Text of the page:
It's early days for companies like Finmark. But the potential is significant — and a lot of startup CEOs could soon find their lives a lot easier.

A MESSAGE FROM MICRON

At Micron, we see an opportunity to establish memory and storage platform capabilities that will unleash software developers to deliver solutions that speed insight and ultimately support emerging customer requirements. The data-centric era has ushered in a new opportunity to tap data for business growth, but many companies continue to struggle to transform mounting data stores into competitive advantage.

Learn how here.

Up to Speed

  • Monday: Facebook bought Kustomer, a customer service CRM platform, for a reported $1 billion. It could help bolster Facebook's plan for Messenger and WhatsApp to become the future of customer service interactions. Also Monday: S&P Global bought IHS Markit for $44 billion, ServiceNow bought Element AI; Vista Equity Partners bought a majority stake in Gainsight; SoftBank bought a 10% stake in Sinch; and GlobalWafers was reported to be in talks to buy Siltronic for $4.5 billion.
  • Tuesday: Salesforce bought Slack for $27.7 billion. It's a bet on the future of work, with the hopes that Slack will become the new front door for all things Salesforce. Also on Tuesday: Ivanti bought MobileIron for $872 million in stock; Lightspeed POS bought Upserve for $430 million; Scale raised $155 million at an over $3.5 billion valuation; and BlackBerry shares soared more than 50% on news of an AWS vehicle partnership.
  • Wednesday: Ant was reported to be considering selling its stake in Paytm, worth around $5 billion, thanks to the tensions between India and China. Also Wednesday: Google bought Actifio; Microsoft bought Smash.gg; Amazon was reportedly in talks to buy Wondery; Tata was reportedly in talks to buy BigBasket; a Grab and Gojek merger came closer to agreement; and Snowflake's first results disappointed investors.
  • Thursday: Stripe launched Treasury, a set of APIs that lets platforms create Goldman Sachs and Citibank accounts for their users. Ben Thompson summed up the move well: Stripe wants to be the "platform of platforms." Also Thursday: Affirm bought PayBright for around $265 million; Thoma Bravo re-bought Flexera for a reported $2.85 billion; JD Health reportedly raised $3.5 billion in its IPO; and Flipkart "partially" spun off PhonePe, raising $700 million led by Walmart at a $5.5 billion valuation.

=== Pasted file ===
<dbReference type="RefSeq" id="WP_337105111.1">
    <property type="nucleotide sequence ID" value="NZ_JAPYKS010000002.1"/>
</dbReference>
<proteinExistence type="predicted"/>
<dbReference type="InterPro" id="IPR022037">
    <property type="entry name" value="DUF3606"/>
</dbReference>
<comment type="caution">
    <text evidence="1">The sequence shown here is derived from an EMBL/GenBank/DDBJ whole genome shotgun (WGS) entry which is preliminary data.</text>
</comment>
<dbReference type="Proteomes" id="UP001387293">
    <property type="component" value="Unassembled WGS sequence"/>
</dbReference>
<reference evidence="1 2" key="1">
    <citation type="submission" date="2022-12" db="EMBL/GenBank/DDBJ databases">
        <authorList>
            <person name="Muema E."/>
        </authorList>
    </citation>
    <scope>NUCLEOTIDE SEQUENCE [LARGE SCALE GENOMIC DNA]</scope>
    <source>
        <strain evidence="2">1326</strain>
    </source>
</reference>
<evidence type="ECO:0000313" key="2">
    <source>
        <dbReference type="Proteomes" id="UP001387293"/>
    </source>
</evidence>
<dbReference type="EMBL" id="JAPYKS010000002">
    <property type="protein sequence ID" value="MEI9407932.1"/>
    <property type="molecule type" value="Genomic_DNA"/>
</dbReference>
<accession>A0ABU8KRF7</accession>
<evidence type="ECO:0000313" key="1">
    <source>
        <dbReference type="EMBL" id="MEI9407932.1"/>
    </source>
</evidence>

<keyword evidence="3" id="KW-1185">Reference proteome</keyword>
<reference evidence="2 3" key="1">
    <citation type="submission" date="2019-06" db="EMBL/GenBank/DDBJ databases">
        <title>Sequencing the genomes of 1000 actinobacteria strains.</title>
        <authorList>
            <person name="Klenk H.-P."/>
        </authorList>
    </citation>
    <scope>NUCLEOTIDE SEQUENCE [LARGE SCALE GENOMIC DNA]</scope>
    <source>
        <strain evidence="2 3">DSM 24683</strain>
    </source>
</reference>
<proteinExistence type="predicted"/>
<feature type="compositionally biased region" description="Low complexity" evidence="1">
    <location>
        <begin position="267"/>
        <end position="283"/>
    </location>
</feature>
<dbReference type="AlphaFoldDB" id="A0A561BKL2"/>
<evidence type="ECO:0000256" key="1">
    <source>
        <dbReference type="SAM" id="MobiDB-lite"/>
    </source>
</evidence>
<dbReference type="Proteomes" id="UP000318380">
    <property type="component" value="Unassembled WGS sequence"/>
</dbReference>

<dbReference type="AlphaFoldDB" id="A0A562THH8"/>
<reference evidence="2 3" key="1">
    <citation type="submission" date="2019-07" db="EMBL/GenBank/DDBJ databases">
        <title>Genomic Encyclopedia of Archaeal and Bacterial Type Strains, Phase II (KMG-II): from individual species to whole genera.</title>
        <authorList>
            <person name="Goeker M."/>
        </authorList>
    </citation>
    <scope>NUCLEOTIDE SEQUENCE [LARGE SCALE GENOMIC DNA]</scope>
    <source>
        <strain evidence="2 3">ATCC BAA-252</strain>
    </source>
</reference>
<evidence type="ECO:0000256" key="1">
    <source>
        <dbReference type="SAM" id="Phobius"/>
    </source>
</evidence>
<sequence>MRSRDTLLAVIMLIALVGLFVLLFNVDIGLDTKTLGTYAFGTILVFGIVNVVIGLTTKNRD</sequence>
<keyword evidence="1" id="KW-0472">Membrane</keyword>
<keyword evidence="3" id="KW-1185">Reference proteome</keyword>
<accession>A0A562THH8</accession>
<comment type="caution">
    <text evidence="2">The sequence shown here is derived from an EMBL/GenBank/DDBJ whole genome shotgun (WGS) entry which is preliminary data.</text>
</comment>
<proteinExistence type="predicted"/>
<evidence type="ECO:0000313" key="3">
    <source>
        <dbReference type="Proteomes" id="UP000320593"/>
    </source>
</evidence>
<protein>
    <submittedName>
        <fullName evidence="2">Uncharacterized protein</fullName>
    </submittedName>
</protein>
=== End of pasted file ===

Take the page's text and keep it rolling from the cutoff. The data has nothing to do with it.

Coming Up

  • It's a big week for IPOs. DoorDash is expected to list on Wednesday, followed by Airbnb on Thursday. DoorDash is hoping to raise up to $2.8 billion, compared to Airbnb's $2.3 billion.
  • State AGs are expected to file an antitrust suit against Facebook next week. And Google might finally get EU approval for its Fitbit acquisition.
  • Oracle, Broadcom, Adobe, Asana, Sumo Logic and MongoDB report earnings.

A MESSAGE FROM MICRON

At Micron, we see an opportunity to establish memory and storage platform capabilities that will unleash software developers to deliver solutions that speed insight and ultimately support emerging customer requirements. The data-centric era has ushered in a new opportunity to tap data for business growth, but many companies continue to struggle to transform mounting data stores into competitive advantage.

Learn how here.

Thoughts/feedback/tips? Email me — shakeel@protocol.com — or tips@protocol.com. And subscribe to get Index in your inbox every week. Thanks for reading — have a great weekend, and see you next week.